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Flood evacuees face health risks amid heat, toilet problems

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Unbelievable. Put these people on planes and transport them to shelters with functioning toilets, AC etc.

10 ( +11 / -1 )

Flood evacuees face health risks amid heat, toilet problems

Delicacy is not a word known here.

"Flood evacuees face health risks amid heat, and lack of sanitation facilities"

"toilet problems" sounds like something a child would say!

7 ( +8 / -1 )

Why not just move people out of affected areas to locations where services are not destroyed? If the Fukushima experience and others have shown is the need for mobility in the face of crisis. Neighbouring towns and cities need to step up their compassion

10 ( +10 / -0 )

It is difficult to live in a disaster prone country Japan. Someday, we have to think about a whole country moving to China. We have to keep a good relationship with China for that time.

-3 ( +4 / -7 )

Japan needs a national relocation buddy system so that affected people of disasters can go somewhere safe. Like a homestay somewhere such that if matched with a place with similar occupations or status they stay for a bit and move on, or if not a good match. With so many seniors all living alone, making new friends would be nice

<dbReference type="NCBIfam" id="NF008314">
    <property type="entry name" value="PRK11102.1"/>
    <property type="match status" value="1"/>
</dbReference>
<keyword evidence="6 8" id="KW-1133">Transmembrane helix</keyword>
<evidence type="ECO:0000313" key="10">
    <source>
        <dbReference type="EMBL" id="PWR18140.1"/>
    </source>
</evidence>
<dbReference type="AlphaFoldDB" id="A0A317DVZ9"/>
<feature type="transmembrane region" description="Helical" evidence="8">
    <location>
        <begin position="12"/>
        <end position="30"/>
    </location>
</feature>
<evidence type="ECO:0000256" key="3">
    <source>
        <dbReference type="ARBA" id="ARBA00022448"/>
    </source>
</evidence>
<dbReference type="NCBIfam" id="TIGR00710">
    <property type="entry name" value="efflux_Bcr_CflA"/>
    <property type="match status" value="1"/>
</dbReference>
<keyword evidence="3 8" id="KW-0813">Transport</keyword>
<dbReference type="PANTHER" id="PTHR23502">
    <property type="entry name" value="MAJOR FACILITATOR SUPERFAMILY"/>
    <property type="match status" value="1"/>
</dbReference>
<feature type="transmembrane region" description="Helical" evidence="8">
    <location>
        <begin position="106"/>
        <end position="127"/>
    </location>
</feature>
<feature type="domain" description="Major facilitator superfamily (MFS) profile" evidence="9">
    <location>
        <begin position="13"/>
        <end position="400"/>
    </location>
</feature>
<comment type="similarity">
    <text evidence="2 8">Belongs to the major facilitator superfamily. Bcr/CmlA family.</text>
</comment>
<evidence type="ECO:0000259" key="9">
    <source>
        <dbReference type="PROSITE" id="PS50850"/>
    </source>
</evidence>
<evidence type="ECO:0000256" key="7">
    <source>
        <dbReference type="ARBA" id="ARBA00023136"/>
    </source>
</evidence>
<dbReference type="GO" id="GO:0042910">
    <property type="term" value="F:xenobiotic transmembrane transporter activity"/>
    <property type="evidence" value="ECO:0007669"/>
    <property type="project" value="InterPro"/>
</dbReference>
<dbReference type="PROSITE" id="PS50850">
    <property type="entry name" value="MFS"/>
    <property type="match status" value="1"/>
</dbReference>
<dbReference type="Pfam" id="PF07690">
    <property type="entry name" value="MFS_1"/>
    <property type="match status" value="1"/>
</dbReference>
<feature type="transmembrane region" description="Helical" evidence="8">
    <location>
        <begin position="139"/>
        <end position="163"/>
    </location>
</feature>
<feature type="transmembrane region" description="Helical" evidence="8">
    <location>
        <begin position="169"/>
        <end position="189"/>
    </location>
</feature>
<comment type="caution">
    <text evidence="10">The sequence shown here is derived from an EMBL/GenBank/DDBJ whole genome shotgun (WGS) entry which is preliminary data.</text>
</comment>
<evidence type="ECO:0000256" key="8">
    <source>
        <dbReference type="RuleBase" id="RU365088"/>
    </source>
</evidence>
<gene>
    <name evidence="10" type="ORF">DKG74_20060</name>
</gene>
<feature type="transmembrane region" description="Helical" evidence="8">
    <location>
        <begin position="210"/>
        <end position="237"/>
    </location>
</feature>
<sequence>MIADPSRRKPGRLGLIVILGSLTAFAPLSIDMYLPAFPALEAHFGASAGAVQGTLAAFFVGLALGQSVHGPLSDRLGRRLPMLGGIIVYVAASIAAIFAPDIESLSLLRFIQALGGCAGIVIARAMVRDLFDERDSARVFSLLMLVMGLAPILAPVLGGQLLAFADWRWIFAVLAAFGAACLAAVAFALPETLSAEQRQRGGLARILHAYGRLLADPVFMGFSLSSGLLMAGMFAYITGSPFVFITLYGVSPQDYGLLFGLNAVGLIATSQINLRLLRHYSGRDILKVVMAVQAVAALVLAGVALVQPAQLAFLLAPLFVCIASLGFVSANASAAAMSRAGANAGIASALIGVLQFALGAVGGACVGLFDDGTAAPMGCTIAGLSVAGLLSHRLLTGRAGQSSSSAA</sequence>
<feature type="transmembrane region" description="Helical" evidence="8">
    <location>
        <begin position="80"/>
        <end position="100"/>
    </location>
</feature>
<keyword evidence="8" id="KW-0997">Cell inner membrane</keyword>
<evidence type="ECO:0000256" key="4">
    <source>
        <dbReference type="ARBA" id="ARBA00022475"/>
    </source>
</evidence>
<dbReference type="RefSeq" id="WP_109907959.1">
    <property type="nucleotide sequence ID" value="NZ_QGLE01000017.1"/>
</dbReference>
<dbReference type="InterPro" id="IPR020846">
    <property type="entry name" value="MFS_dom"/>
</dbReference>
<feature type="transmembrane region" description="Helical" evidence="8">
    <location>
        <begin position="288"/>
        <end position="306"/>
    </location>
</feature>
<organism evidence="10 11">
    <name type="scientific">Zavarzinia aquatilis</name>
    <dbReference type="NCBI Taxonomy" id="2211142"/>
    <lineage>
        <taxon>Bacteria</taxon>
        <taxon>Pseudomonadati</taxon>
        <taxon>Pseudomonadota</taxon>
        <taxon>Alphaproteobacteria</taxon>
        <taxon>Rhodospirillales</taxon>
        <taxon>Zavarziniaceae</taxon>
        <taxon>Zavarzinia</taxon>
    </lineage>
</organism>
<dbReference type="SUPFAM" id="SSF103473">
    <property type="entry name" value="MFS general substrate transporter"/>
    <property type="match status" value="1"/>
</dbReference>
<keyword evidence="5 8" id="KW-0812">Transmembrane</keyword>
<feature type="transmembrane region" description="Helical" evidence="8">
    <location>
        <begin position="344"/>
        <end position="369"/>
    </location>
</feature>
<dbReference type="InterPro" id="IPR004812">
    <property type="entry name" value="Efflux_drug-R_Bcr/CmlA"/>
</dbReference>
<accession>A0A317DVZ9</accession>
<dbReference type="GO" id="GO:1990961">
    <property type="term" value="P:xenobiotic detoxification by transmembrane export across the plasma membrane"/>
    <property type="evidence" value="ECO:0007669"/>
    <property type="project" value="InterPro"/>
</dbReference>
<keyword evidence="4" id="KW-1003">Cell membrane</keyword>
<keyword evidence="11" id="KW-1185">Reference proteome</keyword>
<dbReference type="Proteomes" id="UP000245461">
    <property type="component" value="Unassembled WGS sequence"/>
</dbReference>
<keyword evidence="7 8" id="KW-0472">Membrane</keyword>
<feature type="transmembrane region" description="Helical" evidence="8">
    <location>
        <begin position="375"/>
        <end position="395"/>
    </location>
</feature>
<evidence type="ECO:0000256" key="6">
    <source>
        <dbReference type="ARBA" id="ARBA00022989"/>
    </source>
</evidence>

3 ( +4 / -1 )

We have experience of evacuating and from that, I think most people want to stay close and in contact with their community to stay updated with the situation. People with unaffected workplaces will still go to work and kids will still go to school. Vulnerable retirees and very young children may be better off elsewhere, but others will probably want to keep their lives as normal as possible. The goal is to get back to normal, after all.

When we evacuated, there were meetings every morning with town officials giving updates about the clean up, temporary housing, what assistance was available etc. It is not something you would want to be cut off from.

7 ( +7 / -0 )

In the western part of Japan, I feel, they live closer to rivers and mountains building their houses near to them meaning the areas are populated. The safest place from natural disasters in Japan may be Hokkaido.

0 ( +1 / -1 )

Hokkaido has earthquakes and bitter winter.

Basically it is down to town planning. For example, all new houses should have solar panels and don’t build on flood plains or landslide areas.

3 ( +3 / -0 )

Why not airlift portable toilets into the area?The same goes for water until roads are cleared.

Japanese politicians seem to be able to visit disaster areas quite easily yet basic facilities seem to come far down the list.

3 ( +3 / -0 )

This would be a good time to show the worth of the MV-22 Osprey. The govt should charter these aircraft to airlift food, medicine and portable toilets to these people.

4 ( +4 / -0 )

The people have toilets, just not the ones they prefer or there are queues. The story says a lady who was physically unable to use a squat toilet was transferred to somewhere without one.